LG is sticking to its guns.
When the company's G5 flagship phone debuted in April, it made waves with its unique modular-like design. Its removable battery can be swapped out from the phone's bottom chin, and other accessories like a camera grip and a digital-to-analog audio converter, can be attached to give the handset additional functionality.
But due to less-than-stellar sales of the phone and its accompany accessories, the company was rumored to abandon that approach, according to the Korean news site ETNews. Instead, the phone's successor, presumably called the G6, was expected to take on a more traditional design.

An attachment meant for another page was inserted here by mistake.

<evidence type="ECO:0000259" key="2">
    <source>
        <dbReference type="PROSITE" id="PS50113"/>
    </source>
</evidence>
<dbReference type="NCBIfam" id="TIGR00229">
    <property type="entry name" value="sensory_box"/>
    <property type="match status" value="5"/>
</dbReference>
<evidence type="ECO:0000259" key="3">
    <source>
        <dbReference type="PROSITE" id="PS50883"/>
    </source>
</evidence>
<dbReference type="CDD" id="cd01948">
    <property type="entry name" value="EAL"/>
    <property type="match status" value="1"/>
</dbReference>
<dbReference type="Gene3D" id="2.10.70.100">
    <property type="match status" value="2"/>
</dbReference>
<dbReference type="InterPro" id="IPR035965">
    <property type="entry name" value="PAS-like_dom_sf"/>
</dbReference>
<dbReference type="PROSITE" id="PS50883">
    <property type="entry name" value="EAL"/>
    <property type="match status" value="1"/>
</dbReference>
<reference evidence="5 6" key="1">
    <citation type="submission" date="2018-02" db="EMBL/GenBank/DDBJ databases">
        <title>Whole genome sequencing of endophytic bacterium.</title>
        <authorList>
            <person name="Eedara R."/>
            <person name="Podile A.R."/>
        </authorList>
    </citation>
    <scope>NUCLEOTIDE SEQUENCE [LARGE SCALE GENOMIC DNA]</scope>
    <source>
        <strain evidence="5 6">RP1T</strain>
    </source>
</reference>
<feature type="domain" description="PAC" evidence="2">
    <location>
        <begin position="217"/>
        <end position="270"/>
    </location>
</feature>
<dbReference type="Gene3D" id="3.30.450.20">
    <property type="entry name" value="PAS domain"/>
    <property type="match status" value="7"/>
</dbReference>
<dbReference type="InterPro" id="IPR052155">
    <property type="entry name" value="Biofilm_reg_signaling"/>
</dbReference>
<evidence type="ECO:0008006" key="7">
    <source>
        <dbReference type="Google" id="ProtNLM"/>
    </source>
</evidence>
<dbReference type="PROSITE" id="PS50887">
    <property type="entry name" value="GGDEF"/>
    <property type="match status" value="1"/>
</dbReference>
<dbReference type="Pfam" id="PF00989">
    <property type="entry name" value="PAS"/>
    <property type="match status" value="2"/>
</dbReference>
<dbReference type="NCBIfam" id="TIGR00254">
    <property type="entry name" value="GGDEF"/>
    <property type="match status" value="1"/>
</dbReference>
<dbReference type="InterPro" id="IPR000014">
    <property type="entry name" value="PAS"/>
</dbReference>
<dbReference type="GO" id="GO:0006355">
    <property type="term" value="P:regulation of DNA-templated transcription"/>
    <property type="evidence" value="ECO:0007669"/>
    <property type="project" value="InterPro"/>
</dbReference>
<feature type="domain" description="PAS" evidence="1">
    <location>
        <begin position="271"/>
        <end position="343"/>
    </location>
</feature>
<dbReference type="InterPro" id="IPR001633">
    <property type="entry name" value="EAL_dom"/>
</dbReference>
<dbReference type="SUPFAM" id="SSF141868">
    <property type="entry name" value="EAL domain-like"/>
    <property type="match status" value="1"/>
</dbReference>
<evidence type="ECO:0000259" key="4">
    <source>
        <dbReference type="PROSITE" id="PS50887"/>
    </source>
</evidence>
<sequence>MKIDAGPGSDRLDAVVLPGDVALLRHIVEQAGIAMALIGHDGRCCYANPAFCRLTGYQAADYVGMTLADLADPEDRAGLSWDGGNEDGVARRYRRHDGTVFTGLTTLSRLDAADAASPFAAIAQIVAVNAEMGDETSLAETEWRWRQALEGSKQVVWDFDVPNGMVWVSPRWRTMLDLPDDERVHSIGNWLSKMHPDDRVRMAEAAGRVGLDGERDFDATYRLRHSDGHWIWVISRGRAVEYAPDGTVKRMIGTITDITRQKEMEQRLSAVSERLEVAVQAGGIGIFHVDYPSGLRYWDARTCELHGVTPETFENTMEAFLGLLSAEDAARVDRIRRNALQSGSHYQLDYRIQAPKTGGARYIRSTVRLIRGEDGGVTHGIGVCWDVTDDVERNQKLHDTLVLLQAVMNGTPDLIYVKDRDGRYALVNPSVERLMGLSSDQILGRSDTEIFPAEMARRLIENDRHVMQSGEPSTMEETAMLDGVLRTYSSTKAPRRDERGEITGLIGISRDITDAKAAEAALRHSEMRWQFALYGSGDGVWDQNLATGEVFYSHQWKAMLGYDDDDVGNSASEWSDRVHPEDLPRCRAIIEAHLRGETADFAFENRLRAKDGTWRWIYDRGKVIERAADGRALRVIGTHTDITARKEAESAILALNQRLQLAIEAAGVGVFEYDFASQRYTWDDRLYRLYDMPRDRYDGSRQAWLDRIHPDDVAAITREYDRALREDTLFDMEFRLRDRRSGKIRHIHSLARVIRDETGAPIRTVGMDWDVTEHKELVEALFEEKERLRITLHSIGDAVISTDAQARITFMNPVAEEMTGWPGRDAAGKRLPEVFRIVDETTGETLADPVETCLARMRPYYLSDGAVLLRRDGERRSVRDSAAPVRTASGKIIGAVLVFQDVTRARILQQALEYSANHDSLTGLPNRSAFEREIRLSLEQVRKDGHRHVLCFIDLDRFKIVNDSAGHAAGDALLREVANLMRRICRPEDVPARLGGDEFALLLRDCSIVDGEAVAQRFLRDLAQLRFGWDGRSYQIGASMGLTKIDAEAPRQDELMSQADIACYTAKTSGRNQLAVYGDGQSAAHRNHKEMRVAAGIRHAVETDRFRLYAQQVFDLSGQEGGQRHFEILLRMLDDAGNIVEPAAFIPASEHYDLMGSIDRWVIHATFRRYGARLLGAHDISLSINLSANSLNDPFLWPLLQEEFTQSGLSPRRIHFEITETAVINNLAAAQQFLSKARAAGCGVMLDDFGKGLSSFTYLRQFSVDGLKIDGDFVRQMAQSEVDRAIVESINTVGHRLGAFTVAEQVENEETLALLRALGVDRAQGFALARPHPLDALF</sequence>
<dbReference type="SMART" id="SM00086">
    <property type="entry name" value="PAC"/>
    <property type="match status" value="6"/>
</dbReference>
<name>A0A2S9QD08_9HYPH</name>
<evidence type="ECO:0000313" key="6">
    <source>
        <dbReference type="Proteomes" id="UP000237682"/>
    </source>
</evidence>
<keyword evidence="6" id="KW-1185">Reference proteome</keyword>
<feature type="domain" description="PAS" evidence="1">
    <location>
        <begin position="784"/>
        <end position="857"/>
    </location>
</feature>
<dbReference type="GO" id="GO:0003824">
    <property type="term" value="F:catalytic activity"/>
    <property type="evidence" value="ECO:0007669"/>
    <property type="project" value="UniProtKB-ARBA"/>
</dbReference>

On Monday, however, LG reiterated it has made "no such decision" to discontinue the G5's modular structure.
"We always look at multiple smartphone designs/features in the development phase," wrote LG spokesman Ken Hong in an email. "The green light is given to the final design only weeks before we make an announcement... As of today, all this talk of what we may or may not do is speculative, at best."
This is consistent with what Hong told CNET earlier in September. During the G5's launch, LG also unveiled a community page and set up a conference in San Francisco to help develop more software and hardware kits that would accommodate the phone's swappable design.
First published October 21, 2:58 p.m. PT
Update, October 24 at 11:54 a.m.: Adds comment from LG.